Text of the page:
Teachers’ low wages in BC have made recruitment and retention such a problem that our province is now in a teacher shortage crisis. The result of the teacher shortage is an unprecedented number of unqualified and non-certified adults teaching in classrooms across BC. That’s unacceptable and we wouldn’t tolerate it in other professions. 

The shortage has also caused significant disruptions to students with special needs. Too often, specialist teachers who work one-on-one or in small groups with students are being pulled from their work to cover classrooms with no teacher in them. There are not enough on-call teachers to cover absences and sick days. The negative consequences of the teacher shortage impact all students.”

Towards the theme of seeking to rollback the recent court victory, the BCTF President also highlighted that if successful the government's approach would lead to job losses and cuts.

“The government, through their bargaining agent BCPSEA, tabled massive concessions that would undo our entire court win on April 3, 2019. It was shocking to see this government, through their employers’ association, try to undo everything teachers had fought so long to win back. These proposed rollbacks to class size, class composition, and staffing ratios would create job losses and cuts. 

It’s time for the government to confirm that their bargaining agent has abandoned their demands for unacceptable concessions once and for all. The BCNDP government’s public positions supporting teachers and public education have been at odds with the employers’ actions at the table for months. The BC cabinet needs to give the employer new marching orders and put new funding on the table to get a deal that works for teachers and students.”

The full statement, along with a timeline on the negotiations from the BCTF can be reviewed here.

For its part, the BCPSEA released the details of the mediators report which was submitted to both parties on November 1st, you can review that document here.

They also included a shorter listing, featuring the key items related to the recommendations.



Alan Chell, the Board Chair for the BCPSEA outlined the government negotiators side of the issues at the moment, observing how some of the BCTF talking points are significant barriers towards a contract resolution.


“Given the BCTF rejection, the BCPSEA Board of Directors has determined that a vote of the Board or a vote of our members is moot,. Although the mediator’s recommendations didn’t represent BCPSEA’s preferred approach, the Board believed they would provide the public school system with the necessary labour stability while we attempted to work with the BCTF over the term of the agreement to address the structural barriers that are preventing productive negotiations.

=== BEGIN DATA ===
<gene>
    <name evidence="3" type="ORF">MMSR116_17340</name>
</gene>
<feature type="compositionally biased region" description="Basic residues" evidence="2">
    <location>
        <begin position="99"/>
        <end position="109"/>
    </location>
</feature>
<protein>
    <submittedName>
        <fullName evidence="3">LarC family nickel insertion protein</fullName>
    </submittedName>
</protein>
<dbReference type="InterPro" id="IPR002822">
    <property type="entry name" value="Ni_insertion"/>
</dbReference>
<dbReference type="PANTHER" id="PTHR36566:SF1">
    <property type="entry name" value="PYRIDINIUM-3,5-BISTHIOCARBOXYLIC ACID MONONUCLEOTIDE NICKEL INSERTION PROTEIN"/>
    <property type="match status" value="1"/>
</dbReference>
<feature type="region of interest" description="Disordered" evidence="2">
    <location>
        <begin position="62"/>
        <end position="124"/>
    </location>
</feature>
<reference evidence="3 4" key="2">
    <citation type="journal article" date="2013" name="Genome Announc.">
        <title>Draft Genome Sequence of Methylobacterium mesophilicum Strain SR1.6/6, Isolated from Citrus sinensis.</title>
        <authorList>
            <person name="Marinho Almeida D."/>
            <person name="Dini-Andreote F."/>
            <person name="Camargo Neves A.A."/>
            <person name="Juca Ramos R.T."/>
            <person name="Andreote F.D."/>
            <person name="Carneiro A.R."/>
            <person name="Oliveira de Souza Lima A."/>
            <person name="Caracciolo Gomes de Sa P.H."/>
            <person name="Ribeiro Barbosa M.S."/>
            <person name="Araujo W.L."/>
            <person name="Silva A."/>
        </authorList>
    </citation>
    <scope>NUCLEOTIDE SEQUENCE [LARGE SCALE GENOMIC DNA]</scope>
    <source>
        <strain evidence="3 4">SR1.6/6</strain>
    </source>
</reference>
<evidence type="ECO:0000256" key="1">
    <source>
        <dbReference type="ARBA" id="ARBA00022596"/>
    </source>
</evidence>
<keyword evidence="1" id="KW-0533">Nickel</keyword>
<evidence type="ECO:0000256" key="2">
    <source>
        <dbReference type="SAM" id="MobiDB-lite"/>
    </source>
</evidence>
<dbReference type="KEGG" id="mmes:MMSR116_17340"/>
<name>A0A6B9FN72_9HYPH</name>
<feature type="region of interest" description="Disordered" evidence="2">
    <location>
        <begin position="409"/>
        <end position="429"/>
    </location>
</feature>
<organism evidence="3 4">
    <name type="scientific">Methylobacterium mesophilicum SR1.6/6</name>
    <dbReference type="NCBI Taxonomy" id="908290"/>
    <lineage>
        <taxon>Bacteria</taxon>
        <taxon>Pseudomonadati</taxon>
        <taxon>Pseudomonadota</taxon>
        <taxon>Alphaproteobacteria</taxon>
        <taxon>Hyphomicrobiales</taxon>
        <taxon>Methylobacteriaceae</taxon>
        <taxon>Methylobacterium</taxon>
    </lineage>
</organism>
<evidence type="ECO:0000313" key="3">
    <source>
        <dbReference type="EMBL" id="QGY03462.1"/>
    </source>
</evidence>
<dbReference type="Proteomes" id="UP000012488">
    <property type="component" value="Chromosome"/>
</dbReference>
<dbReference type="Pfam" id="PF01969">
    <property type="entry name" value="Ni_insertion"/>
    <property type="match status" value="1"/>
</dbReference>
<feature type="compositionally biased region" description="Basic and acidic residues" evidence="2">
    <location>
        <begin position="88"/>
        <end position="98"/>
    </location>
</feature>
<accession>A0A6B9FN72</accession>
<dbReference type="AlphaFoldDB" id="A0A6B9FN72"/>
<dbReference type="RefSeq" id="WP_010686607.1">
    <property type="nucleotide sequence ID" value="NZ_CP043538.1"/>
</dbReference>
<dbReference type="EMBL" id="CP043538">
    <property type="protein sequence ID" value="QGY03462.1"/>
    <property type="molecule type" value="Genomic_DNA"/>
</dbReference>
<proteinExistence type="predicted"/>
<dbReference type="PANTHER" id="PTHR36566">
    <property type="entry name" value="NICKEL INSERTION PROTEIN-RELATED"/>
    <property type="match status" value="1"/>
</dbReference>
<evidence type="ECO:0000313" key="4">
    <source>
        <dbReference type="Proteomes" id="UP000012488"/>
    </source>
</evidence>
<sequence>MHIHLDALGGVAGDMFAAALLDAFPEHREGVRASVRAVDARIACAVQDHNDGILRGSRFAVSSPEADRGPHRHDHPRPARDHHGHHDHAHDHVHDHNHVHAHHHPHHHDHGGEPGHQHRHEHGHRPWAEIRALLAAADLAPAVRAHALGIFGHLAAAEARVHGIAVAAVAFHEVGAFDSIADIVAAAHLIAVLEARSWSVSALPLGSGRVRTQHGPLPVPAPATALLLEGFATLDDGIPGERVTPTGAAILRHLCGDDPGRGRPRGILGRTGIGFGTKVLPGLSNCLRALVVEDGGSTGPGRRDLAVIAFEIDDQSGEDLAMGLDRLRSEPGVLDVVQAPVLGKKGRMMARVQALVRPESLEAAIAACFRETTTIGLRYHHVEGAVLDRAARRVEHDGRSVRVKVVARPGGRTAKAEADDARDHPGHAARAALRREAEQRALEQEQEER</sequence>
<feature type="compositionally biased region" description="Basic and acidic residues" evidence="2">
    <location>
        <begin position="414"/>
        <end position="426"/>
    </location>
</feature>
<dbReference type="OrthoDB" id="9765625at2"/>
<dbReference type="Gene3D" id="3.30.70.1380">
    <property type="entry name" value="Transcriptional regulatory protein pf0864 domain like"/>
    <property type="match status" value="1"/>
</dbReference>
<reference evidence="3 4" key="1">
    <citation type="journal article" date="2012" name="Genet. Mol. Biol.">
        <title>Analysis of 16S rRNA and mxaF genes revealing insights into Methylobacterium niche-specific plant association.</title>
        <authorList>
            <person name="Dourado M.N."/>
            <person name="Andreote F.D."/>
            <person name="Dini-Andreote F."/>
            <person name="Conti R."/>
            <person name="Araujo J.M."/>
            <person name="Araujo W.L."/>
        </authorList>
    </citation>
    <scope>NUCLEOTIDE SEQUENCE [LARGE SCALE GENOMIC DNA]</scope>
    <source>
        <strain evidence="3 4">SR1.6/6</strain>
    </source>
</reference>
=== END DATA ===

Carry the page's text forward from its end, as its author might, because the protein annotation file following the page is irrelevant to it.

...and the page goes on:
We are concerned that the BCTF continues to take an approach that will not lead to a freely negotiated collective agreement. In his report, the mediator specifically points to the barriers, including, among other matters, the BCTF refusal to negotiate within the provincial government public sector bargaining mandate, their attempts to re-negotiate the split of Provincial and Local issues as agreed by the parties, and their attempts to negotiate the size of the K-12 public education operating budget. These are significant barriers."

The entire statement from the employers organization can be reviewed here.

As the teachers did, the BCPSEA also noted that there is still the opportunity for more contract discussions to come; with the government negotiators noting that the mediator has not as of yet booked out of the ongoing round of talks.

The stalemate that is in place has made for much in the way of discussion through social media where the teacher's dispute makes for some lively debate, wth a number of contributors from the Prince Rupert area weighing in on a range of themes.

Among the themes of the social media sharing, a number of the contributions express disappointment in the position that Premier John Horgan's NDP government has taken on education and the negotiations.





Many of the themes related to the contract negotiations are being explored through the twitter pages of #bctf #bcpoli and #bced

So far, the Premier himself has not said too much about the stalled state of the teacher's discussions, though he did offer up some guidance for striking support workers in the Saanich area last week, indicating that accepting a recent contract offer was something they should consider.

As for the local themes on the North Coast, there is no indication yet what steps the PRDTA may take next to reinforce their position on the state of the talks or where they see a resolution of the issues that have led to the stalled discussions.